Christoph Hofstetter, MD, PhD, is an Associate Professor in the Department of Neurological Surgery at the University of Washington (UW) in Seattle, Washington. He is a neurosurgeon specializing in complex spine surgery with an emphasis on minimally invasive techniques. His primary clinical focus is on the surgical treatment of degenerative spinal disorders, including disc herniation, lumbar spondylolisthesis, and cervical myelopathy as well as spinal oncology. Dr. Hofstetter received his MD from the University of Vienna, Austria, and earned his PhD at the Karolinska Institute in Stockholm, Sweden, focusing on experimental treatment strategies for traumatic spinal cord injuries. He then completed a surgical internship and neurosurgery residency at NewYork-Presbyterian/Weill Cornell Medical Center and Memorial Sloan Kettering Cancer Center. Dr. Hofstetter completed his clinical fellowship training at the Mayo Clinic and a spine fellowship focusing on complex minimally invasive spine surgery at the University of Miami. Dr. Hofstetter is a faculty member in the UW Institute for Stem Cell and Regenerative Medicine. His research laboratory develops early ultrasound-based biomarkers for acute traumatic spinal cord injury. He investigates various experimental treatment strategies to enhance nerve fiber plasticity and regeneration following spinal cord injury, including electrical stimulation to enhance the signaling of remaining nerve fibers, replacement of lost neural cells via stem cell–based transplantation, and the promotion and guidance of nerve fiber regeneration utilizing scaffolds. Dr. Hofstetter’s clinical research focuses on the development of novel minimally invasive motion preserving spinal procedures. In particular he is investigating the use of full-endoscopic techniques for the treatment of disc herniations and foraminal stenosis. His research efforts strive to improve surgical tools as wells as to study clinical outcomes following these procedures. Dr. Hofstetter has extensive research experience in both clinical and basic science research and was awarded a prestigious Neurosurgery Research & Education Foundation (NREF) and Kambins awards for his research efforts. He has authored more than 70 peer-reviewed publications and is the author of the standard textbook on full-endoscopic spine surgery. He has written numerous textbook chapters and serves as a reviewer for several journals in neurosurgery and neuroscience. Dr. Hofstetter was elected to the editorial board of the Journal of Neurosurgery: Spine in 2020.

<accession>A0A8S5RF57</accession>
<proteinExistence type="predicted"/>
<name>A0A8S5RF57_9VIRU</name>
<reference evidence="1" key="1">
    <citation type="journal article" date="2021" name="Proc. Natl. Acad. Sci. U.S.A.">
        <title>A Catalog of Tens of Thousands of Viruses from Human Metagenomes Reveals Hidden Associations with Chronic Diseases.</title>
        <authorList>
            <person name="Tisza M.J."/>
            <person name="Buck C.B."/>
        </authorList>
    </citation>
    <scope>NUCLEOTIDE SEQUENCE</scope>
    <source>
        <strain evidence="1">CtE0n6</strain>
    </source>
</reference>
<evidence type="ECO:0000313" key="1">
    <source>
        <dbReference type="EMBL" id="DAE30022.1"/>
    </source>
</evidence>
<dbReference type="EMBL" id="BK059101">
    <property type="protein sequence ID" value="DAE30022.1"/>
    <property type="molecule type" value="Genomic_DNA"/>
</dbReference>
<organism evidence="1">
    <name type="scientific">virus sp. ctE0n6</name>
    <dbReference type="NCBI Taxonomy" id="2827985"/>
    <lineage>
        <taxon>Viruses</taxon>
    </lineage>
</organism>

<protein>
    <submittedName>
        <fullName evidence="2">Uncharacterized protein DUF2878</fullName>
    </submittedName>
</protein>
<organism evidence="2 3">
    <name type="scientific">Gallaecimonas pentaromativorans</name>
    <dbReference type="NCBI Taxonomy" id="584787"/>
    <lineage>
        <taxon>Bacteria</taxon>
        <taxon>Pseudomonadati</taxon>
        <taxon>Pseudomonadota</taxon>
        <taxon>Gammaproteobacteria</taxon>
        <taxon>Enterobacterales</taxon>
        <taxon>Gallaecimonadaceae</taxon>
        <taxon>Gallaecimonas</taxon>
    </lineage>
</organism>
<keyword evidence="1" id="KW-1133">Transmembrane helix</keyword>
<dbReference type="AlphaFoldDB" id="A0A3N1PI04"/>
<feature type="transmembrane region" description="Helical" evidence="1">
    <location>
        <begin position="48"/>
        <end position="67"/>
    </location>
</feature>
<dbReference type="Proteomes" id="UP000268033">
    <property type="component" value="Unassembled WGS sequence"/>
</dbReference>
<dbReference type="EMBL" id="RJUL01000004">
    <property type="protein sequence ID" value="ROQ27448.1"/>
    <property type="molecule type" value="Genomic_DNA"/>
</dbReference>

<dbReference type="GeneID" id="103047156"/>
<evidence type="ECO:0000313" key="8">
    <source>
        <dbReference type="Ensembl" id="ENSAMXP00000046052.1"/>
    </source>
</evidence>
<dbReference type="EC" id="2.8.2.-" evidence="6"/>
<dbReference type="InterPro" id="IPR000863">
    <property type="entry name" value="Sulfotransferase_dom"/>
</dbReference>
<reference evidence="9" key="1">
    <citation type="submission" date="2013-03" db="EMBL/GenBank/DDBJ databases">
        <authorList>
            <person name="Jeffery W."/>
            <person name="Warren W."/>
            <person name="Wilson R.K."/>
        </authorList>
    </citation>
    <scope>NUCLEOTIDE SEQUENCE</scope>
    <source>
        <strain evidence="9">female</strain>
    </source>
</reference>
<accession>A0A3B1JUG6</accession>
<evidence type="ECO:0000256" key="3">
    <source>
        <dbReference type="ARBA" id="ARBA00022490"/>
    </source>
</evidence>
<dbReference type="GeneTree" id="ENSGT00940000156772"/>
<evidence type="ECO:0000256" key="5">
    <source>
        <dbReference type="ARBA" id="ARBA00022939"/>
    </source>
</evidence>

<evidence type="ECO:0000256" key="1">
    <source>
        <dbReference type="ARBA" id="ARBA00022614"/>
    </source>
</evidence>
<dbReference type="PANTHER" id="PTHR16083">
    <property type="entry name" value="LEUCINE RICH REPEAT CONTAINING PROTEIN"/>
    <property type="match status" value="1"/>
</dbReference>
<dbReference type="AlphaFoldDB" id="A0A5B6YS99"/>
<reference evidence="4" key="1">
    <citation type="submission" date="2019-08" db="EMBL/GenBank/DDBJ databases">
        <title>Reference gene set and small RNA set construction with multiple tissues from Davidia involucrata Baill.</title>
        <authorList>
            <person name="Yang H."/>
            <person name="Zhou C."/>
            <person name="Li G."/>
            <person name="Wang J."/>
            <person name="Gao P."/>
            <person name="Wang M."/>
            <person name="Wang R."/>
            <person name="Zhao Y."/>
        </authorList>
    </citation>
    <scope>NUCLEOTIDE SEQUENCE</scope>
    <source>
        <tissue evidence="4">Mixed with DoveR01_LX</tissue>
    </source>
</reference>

Daniel C. Lu
Daniel C. Lu, MD, PhD, is an Associate Professor, Vice Chair of Research, and Director of the Neuromotor Recovery and Rehabilitation Center at the University of California, Los Angeles, Department of Neurosurgery. After receiving his undergraduate training at Dartmouth College, he enrolled at the University of California, San Diego, in the MD-PhD Medical Scientist Training Program. He completed his doctoral thesis with Drs. Edward Koo and Dale Bredesen elucidating a novel apoptotic pathway in neurodegeneration. He completed his residency with Dr. Mitchell Berger and post-doctoral fellowship with Drs. Alan Verkman and Geoff Manley on the role of aquaporin in traumatic brain injury at the University of California, San Francisco. He enrolled in fellowship training in complex and minimally invasive spine surgery at the University of Tennessee, Memphis, with Dr. Kevin Foley. Dr. Lu has clinical expertise in minimally invasive approaches to degenerative, traumatic, neoplastic, and deformity conditions. Dr. Lu also leads a team of researchers who are deciphering the spinal cord circuit for motor and autonomic function and leveraging this understanding to develop novel, device-based treatments for spinal cord injury. He is the Principal Investigator on National Institutes of Health (NIH)–funded R01, U01, and Department of Defense grants. He has served on the Scientific Program Committee and the Executive Committee for the AANS/CNS Section on Disorders of the Spine and Peripheral Nerves. He has been a faculty member and abstract reviewer for the American Association of Neurological Surgeons (AANS) and Congress of Neurological Surgeons (CNS). He has published his scientific work in Nature Medicine and Nature Scientific Reports, and clinical studies in the Journal of Neurosurgery and Neurosurgery. Dr. Lu was elected to the editorial board of the Journal of Neurosurgery: Spine in 2020.
Wilson Z. Ray
Wilson Z. Ray, MD, is a Professor of Neurosurgery and the Chief of Spine Surgery at Washington University in St. Louis. He is the Vice Chair of Clinical Operations and Director of the joint Neurosurgery, Plastic Surgery, and Orthopedic Peripheral Nerve Fellowship. Dr. Ray completed his neurosurgery residency and a peripheral nerve fellowship at Washington University. He then completed a fellowship in complex spinal surgery at the University of Utah. He has extensive National Institute of Health and Department of Defense funding for his work in cervical myelopathy and nerve transfers for tetraplegia. Dr. Ray was elected to the editorial board of the Journal of Neurosurgery: Spine in 2020.